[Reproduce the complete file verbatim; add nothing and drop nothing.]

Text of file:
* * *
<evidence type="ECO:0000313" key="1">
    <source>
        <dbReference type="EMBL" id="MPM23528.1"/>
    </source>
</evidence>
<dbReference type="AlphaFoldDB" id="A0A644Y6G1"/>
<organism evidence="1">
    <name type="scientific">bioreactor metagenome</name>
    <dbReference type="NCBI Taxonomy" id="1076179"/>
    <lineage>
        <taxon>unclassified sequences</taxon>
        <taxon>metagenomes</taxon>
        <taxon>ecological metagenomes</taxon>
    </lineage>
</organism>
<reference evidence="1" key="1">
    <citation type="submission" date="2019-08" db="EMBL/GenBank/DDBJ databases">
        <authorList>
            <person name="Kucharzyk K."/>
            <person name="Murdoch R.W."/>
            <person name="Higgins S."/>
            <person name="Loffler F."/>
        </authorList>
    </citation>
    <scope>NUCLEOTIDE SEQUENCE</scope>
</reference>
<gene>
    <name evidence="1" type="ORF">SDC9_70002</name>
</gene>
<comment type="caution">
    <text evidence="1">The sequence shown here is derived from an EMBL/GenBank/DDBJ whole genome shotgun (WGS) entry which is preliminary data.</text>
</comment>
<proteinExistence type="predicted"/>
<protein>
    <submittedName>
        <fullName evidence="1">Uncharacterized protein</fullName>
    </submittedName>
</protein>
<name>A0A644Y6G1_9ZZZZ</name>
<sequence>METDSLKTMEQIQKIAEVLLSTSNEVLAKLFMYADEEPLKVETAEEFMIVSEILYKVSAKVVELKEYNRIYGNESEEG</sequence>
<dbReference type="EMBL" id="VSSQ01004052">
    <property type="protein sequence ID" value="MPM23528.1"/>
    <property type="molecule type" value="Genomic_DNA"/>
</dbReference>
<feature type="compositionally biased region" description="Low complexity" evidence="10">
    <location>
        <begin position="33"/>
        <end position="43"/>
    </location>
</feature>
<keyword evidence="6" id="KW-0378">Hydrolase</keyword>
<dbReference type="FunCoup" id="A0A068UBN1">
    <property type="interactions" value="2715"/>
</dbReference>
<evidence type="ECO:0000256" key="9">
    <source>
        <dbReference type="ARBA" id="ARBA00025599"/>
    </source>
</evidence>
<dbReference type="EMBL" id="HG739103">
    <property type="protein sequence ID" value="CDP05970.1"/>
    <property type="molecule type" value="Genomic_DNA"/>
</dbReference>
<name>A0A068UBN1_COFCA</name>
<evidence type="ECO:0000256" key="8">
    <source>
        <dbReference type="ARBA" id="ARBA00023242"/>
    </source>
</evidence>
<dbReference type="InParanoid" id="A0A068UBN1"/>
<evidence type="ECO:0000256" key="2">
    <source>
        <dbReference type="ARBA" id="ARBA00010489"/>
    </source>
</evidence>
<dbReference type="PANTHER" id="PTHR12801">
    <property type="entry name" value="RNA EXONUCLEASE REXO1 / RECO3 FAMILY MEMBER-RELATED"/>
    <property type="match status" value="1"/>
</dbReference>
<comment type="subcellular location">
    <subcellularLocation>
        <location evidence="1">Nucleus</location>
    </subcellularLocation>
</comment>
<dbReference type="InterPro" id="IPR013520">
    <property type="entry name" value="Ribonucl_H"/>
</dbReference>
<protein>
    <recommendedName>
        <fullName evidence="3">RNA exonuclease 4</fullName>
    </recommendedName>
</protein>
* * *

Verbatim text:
<evidence type="ECO:0000313" key="1">
    <source>
        <dbReference type="EMBL" id="MPM23528.1"/>
    </source>
</evidence>
<dbReference type="AlphaFoldDB" id="A0A644Y6G1"/>
<organism evidence="1">
    <name type="scientific">bioreactor metagenome</name>
    <dbReference type="NCBI Taxonomy" id="1076179"/>
    <lineage>
        <taxon>unclassified sequences</taxon>
        <taxon>metagenomes</taxon>
        <taxon>ecological metagenomes</taxon>
    </lineage>
</organism>
<reference evidence="1" key="1">
    <citation type="submission" date="2019-08" db="EMBL/GenBank/DDBJ databases">
        <authorList>
            <person name="Kucharzyk K."/>
            <person name="Murdoch R.W."/>
            <person name="Higgins S."/>
            <person name="Loffler F."/>
        </authorList>
    </citation>
    <scope>NUCLEOTIDE SEQUENCE</scope>
</reference>
<gene>
    <name evidence="1" type="ORF">SDC9_70002</name>
</gene>
<comment type="caution">
    <text evidence="1">The sequence shown here is derived from an EMBL/GenBank/DDBJ whole genome shotgun (WGS) entry which is preliminary data.</text>
</comment>
<proteinExistence type="predicted"/>
<protein>
    <submittedName>
        <fullName evidence="1">Uncharacterized protein</fullName>
    </submittedName>
</protein>
<name>A0A644Y6G1_9ZZZZ</name>
<sequence>METDSLKTMEQIQKIAEVLLSTSNEVLAKLFMYADEEPLKVETAEEFMIVSEILYKVSAKVVELKEYNRIYGNESEEG</sequence>
<dbReference type="EMBL" id="VSSQ01004052">
    <property type="protein sequence ID" value="MPM23528.1"/>
    <property type="molecule type" value="Genomic_DNA"/>
</dbReference>
<feature type="compositionally biased region" description="Low complexity" evidence="10">
    <location>
        <begin position="33"/>
        <end position="43"/>
    </location>
</feature>
<keyword evidence="6" id="KW-0378">Hydrolase</keyword>
<dbReference type="FunCoup" id="A0A068UBN1">
    <property type="interactions" value="2715"/>
</dbReference>
<evidence type="ECO:0000256" key="9">
    <source>
        <dbReference type="ARBA" id="ARBA00025599"/>
    </source>
</evidence>
<dbReference type="EMBL" id="HG739103">
    <property type="protein sequence ID" value="CDP05970.1"/>
    <property type="molecule type" value="Genomic_DNA"/>
</dbReference>
<name>A0A068UBN1_COFCA</name>
<evidence type="ECO:0000256" key="8">
    <source>
        <dbReference type="ARBA" id="ARBA00023242"/>
    </source>
</evidence>
<dbReference type="InParanoid" id="A0A068UBN1"/>
<evidence type="ECO:0000256" key="2">
    <source>
        <dbReference type="ARBA" id="ARBA00010489"/>
    </source>
</evidence>
<dbReference type="PANTHER" id="PTHR12801">
    <property type="entry name" value="RNA EXONUCLEASE REXO1 / RECO3 FAMILY MEMBER-RELATED"/>
    <property type="match status" value="1"/>
</dbReference>
<comment type="subcellular location">
    <subcellularLocation>
        <location evidence="1">Nucleus</location>
    </subcellularLocation>
</comment>
<dbReference type="InterPro" id="IPR013520">
    <property type="entry name" value="Ribonucl_H"/>
</dbReference>
<protein>
    <recommendedName>
        <fullName evidence="3">RNA exonuclease 4</fullName>
    </recommendedName>
</protein>